For the fourth time Galerie Barbara Weiss is presenting a solo show by Heike Baranowsky. This includes new films and photogravures and a montage of images across a whole wall.
Heike Baranowsky visited China in 2005 and 2006. She made several films on life in China less through a narrative of the everyday, but rather by showing the everyday in its own deceptive way of suggesting objectivity.
The imprecise middle ground between alleged objectivity and voyeurism, which sets free culturally tinged associations, frequently leads to a falsification of an interpretation of a given situation. This is the case in the film Intervall (2006), in which a megaphone is seen on a chair in the open air and a loud litany of words is heard in the language that is so foreign to Western ears. The listener may assume that this is a case of propaganda or indoctrination, or the repeated chants at a demonstration. This is a common interpretation, but it is fundamentally wrong, for what we hear in this case is the menu of a nearby restaurant.
A narrative moment is produced on a secondary level through the soundtrack, which frequently does not correlate with the image. This kind of sound collage creates an inner world that withdraws from the reality of the image. Sound opens up a static situation in which the space becomes visually restricted as if on a stage, as in CUE 1 (2006), a work that only superficially seems to raise questions about staging or the quiet observation of a seemingly everyday scene. People are going about their business; children are playing or posing for the camera. What is seen from a fixed standpoint is alienated by the incongruity of the sound, indicating something which has nothing to do with the situation in question – in this case it is the sound of traditional musical instruments. Heike Baranowsky captures situations in Chinese everyday life, as in her sixteen-minute film projection T Square (2006), which she made together with Waszem Khan (camera: Volker Gläser). The film operates with a hardly perceptible and slow and regular zoom in on Beijing’s Tiananmen Square, where the evening ritual of lowering the state flag is in progress. The transition from a city panorama to the action at this historically and politically charged location is accompanied by a change in atmosphere, both through the onset of darkness and a shift in perception from mere viewing to observing.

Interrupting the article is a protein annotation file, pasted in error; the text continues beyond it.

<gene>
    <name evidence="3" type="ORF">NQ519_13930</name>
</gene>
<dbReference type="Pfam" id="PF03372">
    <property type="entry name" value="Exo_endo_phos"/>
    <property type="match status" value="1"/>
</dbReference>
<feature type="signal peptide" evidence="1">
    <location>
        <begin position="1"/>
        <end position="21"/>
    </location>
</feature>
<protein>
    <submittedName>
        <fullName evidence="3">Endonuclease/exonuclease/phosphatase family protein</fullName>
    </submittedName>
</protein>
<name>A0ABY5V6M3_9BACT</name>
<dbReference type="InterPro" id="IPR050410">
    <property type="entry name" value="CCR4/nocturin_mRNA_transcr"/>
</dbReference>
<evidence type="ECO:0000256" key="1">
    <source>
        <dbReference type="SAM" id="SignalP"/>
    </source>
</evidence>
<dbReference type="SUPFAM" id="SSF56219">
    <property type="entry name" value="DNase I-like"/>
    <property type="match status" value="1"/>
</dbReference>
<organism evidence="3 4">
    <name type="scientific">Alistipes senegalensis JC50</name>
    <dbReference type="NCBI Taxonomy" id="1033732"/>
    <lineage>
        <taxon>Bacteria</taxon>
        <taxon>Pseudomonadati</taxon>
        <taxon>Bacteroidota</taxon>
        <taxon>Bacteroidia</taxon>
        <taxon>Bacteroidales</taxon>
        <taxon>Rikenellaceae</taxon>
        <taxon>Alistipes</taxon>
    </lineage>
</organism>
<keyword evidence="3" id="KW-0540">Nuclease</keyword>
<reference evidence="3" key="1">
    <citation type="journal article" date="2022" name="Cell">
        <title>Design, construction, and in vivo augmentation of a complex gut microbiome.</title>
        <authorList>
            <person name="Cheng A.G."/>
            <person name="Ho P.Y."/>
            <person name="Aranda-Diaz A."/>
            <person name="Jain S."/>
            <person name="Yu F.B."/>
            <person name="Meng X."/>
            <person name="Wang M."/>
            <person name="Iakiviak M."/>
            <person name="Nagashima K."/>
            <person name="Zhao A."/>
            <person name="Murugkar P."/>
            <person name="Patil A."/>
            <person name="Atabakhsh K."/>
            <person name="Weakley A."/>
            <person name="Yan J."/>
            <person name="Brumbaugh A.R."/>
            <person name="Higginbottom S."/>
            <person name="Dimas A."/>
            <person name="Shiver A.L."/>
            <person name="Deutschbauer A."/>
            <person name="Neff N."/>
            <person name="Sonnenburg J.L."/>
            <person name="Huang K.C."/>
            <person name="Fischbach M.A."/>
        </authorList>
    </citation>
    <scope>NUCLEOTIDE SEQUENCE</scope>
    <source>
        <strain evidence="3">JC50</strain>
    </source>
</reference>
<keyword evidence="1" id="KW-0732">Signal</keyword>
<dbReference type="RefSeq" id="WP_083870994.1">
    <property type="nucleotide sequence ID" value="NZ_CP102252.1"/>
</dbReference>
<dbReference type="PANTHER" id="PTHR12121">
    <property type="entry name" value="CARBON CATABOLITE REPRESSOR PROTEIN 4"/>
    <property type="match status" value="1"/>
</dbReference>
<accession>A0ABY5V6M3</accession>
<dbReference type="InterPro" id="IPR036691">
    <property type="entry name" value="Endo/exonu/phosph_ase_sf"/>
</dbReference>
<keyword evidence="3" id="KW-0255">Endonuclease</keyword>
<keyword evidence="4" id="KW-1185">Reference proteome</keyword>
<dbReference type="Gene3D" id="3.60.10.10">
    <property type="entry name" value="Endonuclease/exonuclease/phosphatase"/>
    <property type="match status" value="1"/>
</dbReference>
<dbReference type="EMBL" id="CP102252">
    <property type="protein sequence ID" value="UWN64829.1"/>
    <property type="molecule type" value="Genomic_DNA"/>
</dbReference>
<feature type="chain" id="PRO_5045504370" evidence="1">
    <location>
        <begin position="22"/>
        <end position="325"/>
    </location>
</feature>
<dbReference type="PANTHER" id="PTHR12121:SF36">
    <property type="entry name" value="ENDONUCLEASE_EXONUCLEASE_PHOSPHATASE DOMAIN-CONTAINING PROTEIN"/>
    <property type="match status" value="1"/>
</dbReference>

The Western view of China is primarily determined by media reports about a country negotiating Maoist restrictions and global openness, about a state with a remarkable rate of economic growth, and not least images of the massacre on Tiananmen Square now more than fifteen years ago. This is a Western view, which Heike Baranowsky investigates and alienates through processes of manipulation. She demands a second view, which breaks through both static observation and permanent motion, and thereby distorts and expands accepted reception strategies of the visual.
Heike Baranowsky was born in 1966 in Augsburg. She lives and works in Berlin and Bergen (Norway).
Peer Golo Willi